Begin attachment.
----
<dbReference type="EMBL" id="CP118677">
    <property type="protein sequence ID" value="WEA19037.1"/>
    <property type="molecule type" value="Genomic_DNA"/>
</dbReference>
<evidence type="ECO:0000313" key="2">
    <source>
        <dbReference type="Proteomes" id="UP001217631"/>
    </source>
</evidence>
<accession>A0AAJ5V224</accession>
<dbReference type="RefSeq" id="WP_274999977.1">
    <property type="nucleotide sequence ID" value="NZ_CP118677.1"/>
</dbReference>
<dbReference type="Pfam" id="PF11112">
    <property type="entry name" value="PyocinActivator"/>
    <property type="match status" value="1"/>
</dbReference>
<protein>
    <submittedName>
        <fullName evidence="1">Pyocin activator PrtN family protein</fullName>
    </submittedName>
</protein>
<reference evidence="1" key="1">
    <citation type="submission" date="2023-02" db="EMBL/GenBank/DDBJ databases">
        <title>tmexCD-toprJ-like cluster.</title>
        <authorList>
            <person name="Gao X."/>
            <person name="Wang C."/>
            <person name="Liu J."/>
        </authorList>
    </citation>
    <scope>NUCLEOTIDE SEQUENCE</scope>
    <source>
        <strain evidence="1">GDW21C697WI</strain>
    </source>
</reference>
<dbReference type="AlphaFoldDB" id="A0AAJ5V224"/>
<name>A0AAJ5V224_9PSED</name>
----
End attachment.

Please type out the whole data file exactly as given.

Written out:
<dbReference type="EMBL" id="CP118677">
    <property type="protein sequence ID" value="WEA19037.1"/>
    <property type="molecule type" value="Genomic_DNA"/>
</dbReference>
<evidence type="ECO:0000313" key="2">
    <source>
        <dbReference type="Proteomes" id="UP001217631"/>
    </source>
</evidence>
<accession>A0AAJ5V224</accession>
<dbReference type="RefSeq" id="WP_274999977.1">
    <property type="nucleotide sequence ID" value="NZ_CP118677.1"/>
</dbReference>
<dbReference type="Pfam" id="PF11112">
    <property type="entry name" value="PyocinActivator"/>
    <property type="match status" value="1"/>
</dbReference>
<protein>
    <submittedName>
        <fullName evidence="1">Pyocin activator PrtN family protein</fullName>
    </submittedName>
</protein>
<reference evidence="1" key="1">
    <citation type="submission" date="2023-02" db="EMBL/GenBank/DDBJ databases">
        <title>tmexCD-toprJ-like cluster.</title>
        <authorList>
            <person name="Gao X."/>
            <person name="Wang C."/>
            <person name="Liu J."/>
        </authorList>
    </citation>
    <scope>NUCLEOTIDE SEQUENCE</scope>
    <source>
        <strain evidence="1">GDW21C697WI</strain>
    </source>
</reference>
<dbReference type="AlphaFoldDB" id="A0AAJ5V224"/>
<name>A0AAJ5V224_9PSED</name>